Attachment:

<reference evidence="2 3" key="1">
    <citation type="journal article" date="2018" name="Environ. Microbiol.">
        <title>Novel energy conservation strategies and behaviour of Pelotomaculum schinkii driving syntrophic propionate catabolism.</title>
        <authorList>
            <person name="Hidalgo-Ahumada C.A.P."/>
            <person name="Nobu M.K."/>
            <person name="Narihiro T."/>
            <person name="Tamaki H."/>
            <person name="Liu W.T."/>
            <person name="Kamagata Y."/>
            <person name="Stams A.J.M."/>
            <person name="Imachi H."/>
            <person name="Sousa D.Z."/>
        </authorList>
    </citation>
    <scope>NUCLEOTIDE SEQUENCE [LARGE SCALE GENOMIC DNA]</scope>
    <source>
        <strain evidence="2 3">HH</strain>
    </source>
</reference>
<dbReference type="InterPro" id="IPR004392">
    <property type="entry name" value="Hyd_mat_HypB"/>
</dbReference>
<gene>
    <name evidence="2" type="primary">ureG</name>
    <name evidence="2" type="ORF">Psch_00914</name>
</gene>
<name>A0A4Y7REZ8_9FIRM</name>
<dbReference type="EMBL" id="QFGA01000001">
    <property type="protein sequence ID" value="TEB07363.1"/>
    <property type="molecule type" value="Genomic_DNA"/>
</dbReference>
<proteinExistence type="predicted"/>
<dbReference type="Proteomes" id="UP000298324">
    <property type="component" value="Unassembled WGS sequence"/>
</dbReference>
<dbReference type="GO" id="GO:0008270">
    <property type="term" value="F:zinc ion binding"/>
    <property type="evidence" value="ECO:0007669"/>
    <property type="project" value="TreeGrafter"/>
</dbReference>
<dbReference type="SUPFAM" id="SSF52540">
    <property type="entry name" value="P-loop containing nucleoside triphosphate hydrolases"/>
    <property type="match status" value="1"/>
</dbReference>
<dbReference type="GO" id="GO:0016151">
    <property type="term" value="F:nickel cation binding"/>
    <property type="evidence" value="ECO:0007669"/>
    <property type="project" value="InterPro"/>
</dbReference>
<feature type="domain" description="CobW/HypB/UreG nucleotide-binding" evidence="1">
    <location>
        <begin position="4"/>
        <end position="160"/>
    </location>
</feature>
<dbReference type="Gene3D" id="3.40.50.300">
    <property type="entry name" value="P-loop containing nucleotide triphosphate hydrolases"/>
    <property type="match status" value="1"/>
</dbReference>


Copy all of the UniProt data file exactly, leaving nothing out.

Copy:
<reference evidence="2 3" key="1">
    <citation type="journal article" date="2018" name="Environ. Microbiol.">
        <title>Novel energy conservation strategies and behaviour of Pelotomaculum schinkii driving syntrophic propionate catabolism.</title>
        <authorList>
            <person name="Hidalgo-Ahumada C.A.P."/>
            <person name="Nobu M.K."/>
            <person name="Narihiro T."/>
            <person name="Tamaki H."/>
            <person name="Liu W.T."/>
            <person name="Kamagata Y."/>
            <person name="Stams A.J.M."/>
            <person name="Imachi H."/>
            <person name="Sousa D.Z."/>
        </authorList>
    </citation>
    <scope>NUCLEOTIDE SEQUENCE [LARGE SCALE GENOMIC DNA]</scope>
    <source>
        <strain evidence="2 3">HH</strain>
    </source>
</reference>
<dbReference type="InterPro" id="IPR004392">
    <property type="entry name" value="Hyd_mat_HypB"/>
</dbReference>
<gene>
    <name evidence="2" type="primary">ureG</name>
    <name evidence="2" type="ORF">Psch_00914</name>
</gene>
<name>A0A4Y7REZ8_9FIRM</name>
<dbReference type="EMBL" id="QFGA01000001">
    <property type="protein sequence ID" value="TEB07363.1"/>
    <property type="molecule type" value="Genomic_DNA"/>
</dbReference>
<proteinExistence type="predicted"/>
<dbReference type="Proteomes" id="UP000298324">
    <property type="component" value="Unassembled WGS sequence"/>
</dbReference>
<dbReference type="GO" id="GO:0008270">
    <property type="term" value="F:zinc ion binding"/>
    <property type="evidence" value="ECO:0007669"/>
    <property type="project" value="TreeGrafter"/>
</dbReference>
<dbReference type="SUPFAM" id="SSF52540">
    <property type="entry name" value="P-loop containing nucleoside triphosphate hydrolases"/>
    <property type="match status" value="1"/>
</dbReference>
<dbReference type="GO" id="GO:0016151">
    <property type="term" value="F:nickel cation binding"/>
    <property type="evidence" value="ECO:0007669"/>
    <property type="project" value="InterPro"/>
</dbReference>
<feature type="domain" description="CobW/HypB/UreG nucleotide-binding" evidence="1">
    <location>
        <begin position="4"/>
        <end position="160"/>
    </location>
</feature>
<dbReference type="Gene3D" id="3.40.50.300">
    <property type="entry name" value="P-loop containing nucleotide triphosphate hydrolases"/>
    <property type="match status" value="1"/>
</dbReference>